Principal Snodgrass was stern in such matters, but the second witness for the prosecution, as it were, was Williamson, the Vice-Principal, who wished to hurt no man. But despite his generous statement that the two men charged had been in his class on the afternoon concerned and that he had observed nothing untoward in their deportment, they were sentenced. Part of the sentence included depriving them of their gowns for the rest of the term. Immediately complaint arose from the student body, and a parade of students down Princess Street and out King protested publicly against the punishment awarded their companions. But such events were rare.
The prizeman of 1877 was the late John R. Lavell, BA 1877, at one time Member of Parliament for North Leeds and Grenville, and later a barrister at Edmonton. The late Rev. James Cumberland, BA 1877, MA 1880—a cousin of Judge Cumberland—beloved Presbyterian minister of Amherst Island, was another colleague. So was Frank Drummond, BA 1877, pioneer of Winnipeg, whose nephew Leonard, son of the Deputy-Receiver-General Drummond, also came to Queen's. Charles MacDowall, BA 1877, was a distinguished teacher in the Upper Ottawa Valley and the late David Philip Clapp was also a successful dominie. There was "little" John Hamilton--called "Paddy"-later a doctor, but known to his contemporaries as a lively and somewhat eccentric Irish-Canadian.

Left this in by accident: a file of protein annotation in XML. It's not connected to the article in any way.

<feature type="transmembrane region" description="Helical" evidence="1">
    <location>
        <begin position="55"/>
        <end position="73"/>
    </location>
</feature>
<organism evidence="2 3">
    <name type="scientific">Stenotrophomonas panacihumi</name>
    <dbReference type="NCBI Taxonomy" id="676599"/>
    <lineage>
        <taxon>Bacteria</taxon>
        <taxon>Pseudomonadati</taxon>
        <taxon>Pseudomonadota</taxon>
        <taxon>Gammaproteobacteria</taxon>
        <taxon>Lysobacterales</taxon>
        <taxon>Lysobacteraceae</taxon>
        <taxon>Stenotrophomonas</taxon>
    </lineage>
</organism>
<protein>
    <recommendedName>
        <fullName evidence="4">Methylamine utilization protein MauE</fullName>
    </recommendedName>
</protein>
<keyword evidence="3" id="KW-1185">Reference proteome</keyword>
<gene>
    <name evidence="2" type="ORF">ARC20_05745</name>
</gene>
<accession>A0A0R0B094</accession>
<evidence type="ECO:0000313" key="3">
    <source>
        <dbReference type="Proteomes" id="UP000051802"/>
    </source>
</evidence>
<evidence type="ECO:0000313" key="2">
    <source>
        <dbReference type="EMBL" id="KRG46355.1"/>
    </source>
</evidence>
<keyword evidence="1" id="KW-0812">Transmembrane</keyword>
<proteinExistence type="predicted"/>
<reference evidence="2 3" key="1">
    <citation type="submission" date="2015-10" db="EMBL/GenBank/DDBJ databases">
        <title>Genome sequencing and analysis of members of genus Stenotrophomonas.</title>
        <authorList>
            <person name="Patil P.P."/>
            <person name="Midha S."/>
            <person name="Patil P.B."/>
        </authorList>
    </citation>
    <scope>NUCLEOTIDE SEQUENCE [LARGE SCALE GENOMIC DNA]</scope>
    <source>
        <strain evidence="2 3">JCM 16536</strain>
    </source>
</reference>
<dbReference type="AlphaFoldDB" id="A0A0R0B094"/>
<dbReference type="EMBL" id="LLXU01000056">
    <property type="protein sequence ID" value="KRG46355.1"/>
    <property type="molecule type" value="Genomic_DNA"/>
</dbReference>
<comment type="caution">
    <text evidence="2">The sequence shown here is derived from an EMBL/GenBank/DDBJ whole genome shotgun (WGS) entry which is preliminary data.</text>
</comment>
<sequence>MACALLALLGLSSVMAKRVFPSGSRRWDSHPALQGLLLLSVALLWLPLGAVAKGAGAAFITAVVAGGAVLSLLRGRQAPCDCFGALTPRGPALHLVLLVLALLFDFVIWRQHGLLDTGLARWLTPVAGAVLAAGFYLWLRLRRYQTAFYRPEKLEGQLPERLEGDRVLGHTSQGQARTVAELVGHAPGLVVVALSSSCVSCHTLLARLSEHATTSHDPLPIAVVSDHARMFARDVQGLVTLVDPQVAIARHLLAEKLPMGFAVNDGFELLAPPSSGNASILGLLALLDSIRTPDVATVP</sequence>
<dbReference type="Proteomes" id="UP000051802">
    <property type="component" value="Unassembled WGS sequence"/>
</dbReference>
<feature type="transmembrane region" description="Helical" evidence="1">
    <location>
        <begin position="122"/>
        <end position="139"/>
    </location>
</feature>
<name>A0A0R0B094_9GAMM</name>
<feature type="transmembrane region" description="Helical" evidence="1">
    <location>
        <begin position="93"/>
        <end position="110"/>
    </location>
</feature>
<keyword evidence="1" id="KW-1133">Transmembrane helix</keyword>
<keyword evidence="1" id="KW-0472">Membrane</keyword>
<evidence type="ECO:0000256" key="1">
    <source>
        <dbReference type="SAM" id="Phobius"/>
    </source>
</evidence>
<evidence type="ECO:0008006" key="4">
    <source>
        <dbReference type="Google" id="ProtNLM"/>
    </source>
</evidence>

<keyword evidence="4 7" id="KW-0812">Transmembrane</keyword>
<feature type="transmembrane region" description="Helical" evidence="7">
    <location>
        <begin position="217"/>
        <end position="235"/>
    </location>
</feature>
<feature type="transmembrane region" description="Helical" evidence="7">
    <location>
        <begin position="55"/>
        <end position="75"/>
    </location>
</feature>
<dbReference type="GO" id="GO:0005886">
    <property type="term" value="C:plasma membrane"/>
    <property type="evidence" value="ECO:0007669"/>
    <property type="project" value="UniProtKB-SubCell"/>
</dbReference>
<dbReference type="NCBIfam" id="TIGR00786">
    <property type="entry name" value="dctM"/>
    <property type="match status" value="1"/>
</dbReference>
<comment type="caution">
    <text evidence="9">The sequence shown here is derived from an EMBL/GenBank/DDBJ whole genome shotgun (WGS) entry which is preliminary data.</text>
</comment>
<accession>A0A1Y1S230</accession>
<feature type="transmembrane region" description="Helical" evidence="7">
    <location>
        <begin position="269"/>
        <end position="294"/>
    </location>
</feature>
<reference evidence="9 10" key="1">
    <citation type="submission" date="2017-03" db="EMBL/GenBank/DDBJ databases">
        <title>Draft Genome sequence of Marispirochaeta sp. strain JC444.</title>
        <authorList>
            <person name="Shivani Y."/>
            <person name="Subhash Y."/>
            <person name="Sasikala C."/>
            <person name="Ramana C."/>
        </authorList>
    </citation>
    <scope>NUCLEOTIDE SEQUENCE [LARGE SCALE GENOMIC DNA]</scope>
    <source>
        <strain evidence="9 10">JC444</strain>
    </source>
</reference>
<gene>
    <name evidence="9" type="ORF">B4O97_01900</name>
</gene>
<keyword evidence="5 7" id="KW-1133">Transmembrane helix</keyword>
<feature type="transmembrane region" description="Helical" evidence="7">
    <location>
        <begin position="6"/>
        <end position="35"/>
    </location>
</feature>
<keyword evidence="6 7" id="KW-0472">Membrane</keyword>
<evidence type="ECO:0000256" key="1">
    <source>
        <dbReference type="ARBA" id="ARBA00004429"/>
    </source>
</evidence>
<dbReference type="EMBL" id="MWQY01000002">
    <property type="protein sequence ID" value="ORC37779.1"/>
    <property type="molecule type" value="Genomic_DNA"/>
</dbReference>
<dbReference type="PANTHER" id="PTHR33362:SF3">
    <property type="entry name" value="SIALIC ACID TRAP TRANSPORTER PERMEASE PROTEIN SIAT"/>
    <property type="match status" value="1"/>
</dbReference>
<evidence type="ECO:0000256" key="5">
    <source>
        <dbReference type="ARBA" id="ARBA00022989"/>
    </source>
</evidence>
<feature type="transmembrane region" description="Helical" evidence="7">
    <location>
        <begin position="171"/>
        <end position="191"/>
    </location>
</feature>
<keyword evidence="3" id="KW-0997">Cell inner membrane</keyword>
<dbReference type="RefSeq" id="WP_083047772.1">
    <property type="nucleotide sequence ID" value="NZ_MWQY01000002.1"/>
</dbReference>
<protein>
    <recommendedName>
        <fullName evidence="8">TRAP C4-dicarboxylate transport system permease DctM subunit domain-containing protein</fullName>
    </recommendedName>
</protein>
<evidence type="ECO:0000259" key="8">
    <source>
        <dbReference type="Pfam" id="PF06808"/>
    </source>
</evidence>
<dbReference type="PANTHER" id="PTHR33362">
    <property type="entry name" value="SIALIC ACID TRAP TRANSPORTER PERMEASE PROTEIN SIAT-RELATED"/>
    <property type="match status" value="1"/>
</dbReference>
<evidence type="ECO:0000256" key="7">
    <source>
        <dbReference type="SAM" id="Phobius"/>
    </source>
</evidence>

There was also an American, Henry Dyckman, for many years a successful minister in the United States, and whose widow, a daughter of Mr. James Leslie, stiJ] lives in Kingston. The active journalist, soldier, and traveller, General Lewis Shannon—brother of R. W. Shannon, BA 1875, MA 1879—is also a member of 1877. So was "Joe" White, later Rev. Joseph White, rector of St. George's, Toronto. With them were W. H. Irvine, now fruit growing in the Okanagan Valley, at Oyama, BC; Henry Lunan-M.D. of McGill-now a doctor in Campbellton, NB; and the late Rev. Alex. McKillop.